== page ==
Time to go home.

It was when I was twelve or thirteen. One evening, I was visiting my piano teacher with my mother for my weekly lesson. As usual, we chatted for a while, and when I finally sat at the piano to start the lesson, my teacher suddenly looked at the clock and got alarmed.

“Oh, I didn’t realize. It’s late already!”

She wasn’t worried about my lesson, but about her son and his friends who were playing in the next room. Being of the same age as me, they were not little kids anymore, but it was winter time and the dusk had already fallen outside. She wanted to make sure that everybody went home safely.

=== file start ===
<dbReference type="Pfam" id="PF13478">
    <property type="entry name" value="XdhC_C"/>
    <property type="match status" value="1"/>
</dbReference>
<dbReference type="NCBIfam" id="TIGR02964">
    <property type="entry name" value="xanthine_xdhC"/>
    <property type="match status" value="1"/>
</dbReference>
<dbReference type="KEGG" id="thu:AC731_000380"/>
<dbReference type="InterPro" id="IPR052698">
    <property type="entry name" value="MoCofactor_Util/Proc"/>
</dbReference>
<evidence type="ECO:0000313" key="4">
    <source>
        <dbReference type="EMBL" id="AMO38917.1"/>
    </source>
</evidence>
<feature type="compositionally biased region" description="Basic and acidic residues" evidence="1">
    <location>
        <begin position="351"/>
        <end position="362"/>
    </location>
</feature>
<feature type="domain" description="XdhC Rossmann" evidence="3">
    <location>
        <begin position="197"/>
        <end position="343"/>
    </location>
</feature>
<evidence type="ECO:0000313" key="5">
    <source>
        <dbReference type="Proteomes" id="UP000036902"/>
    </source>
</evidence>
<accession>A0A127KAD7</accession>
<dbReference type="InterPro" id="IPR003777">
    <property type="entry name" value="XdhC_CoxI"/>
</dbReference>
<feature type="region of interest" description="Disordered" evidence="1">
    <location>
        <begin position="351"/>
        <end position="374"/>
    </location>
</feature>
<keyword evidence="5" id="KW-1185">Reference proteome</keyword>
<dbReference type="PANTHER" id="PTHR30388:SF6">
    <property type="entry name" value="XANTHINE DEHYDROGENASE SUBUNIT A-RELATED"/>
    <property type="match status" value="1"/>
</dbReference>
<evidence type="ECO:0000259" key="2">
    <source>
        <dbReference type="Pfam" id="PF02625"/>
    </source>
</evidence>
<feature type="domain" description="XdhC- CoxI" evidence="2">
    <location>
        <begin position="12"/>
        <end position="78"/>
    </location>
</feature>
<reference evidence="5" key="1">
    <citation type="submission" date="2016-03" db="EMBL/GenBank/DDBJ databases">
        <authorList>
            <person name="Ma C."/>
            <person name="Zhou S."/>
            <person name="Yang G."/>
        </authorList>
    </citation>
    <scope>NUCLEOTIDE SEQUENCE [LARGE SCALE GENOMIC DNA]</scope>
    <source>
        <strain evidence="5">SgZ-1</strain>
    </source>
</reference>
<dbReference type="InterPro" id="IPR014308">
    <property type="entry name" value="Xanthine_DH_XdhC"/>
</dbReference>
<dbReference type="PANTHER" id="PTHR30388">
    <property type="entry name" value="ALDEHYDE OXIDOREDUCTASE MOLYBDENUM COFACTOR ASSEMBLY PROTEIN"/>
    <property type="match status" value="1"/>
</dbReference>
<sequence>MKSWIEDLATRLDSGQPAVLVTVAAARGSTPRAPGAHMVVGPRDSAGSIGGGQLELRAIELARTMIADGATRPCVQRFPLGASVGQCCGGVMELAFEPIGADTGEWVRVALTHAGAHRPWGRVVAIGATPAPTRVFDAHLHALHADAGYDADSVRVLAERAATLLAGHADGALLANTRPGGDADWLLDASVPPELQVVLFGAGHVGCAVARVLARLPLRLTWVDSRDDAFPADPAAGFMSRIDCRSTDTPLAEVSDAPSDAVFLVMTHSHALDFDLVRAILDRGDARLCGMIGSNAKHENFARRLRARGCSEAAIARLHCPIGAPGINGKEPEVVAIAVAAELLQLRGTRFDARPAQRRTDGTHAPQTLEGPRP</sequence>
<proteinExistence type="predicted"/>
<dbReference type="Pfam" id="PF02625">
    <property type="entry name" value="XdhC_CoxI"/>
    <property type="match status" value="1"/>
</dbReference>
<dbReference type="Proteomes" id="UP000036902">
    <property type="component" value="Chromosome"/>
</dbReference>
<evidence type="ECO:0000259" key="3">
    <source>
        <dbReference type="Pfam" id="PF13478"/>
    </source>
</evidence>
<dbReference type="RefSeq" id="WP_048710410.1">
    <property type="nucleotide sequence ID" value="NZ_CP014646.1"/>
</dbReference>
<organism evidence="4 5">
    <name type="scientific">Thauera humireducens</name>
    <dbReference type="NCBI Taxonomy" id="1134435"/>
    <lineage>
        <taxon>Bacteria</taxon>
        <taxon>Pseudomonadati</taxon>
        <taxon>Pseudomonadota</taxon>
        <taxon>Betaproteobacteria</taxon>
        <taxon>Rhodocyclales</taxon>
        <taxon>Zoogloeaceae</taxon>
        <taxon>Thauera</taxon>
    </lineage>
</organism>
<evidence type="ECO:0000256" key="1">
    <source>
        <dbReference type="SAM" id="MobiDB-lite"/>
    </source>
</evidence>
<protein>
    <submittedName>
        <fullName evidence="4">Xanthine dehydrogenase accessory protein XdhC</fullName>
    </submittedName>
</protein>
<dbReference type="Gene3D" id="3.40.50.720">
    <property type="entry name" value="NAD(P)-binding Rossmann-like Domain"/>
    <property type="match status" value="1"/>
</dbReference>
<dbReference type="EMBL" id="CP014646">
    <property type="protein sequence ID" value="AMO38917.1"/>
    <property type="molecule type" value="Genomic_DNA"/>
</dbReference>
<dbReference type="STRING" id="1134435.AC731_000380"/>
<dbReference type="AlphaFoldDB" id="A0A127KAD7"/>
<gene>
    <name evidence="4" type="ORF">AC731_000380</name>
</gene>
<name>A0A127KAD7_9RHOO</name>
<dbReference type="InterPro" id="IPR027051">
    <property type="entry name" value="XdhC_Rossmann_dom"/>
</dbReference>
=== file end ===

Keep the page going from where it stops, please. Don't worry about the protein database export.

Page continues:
“Excuse me, but I need to tell them to go home immediately.”

My teacher said, walked out of the lesson room and knocked on the next door. Since the room was right next to ours, we could hear everything.

“Boys, did you notice the time? It’s late,” we heard her say. There were some mumbling voices from the boys, followed by my teacher’s voice. “It’s getting dark and your mothers will be worried. You can stay for 30 more minutes, but then you have to go home. Understood?”

When my teacher came back, my mother laughed and said to her.

“I thought you were going to send them home right away! You changed your mind?”

“I know,” my teacher replied. “But they were having such fun. I wanted them to stay together a little longer!”

Somehow, the scene stuck in my head forever. As a child, I was surprised that she had changed her mind on such a seemingly important matter, and at the same time touched by the fact that the reason she gave that extra 30 minutes was because her son and his friends were having a really good time together.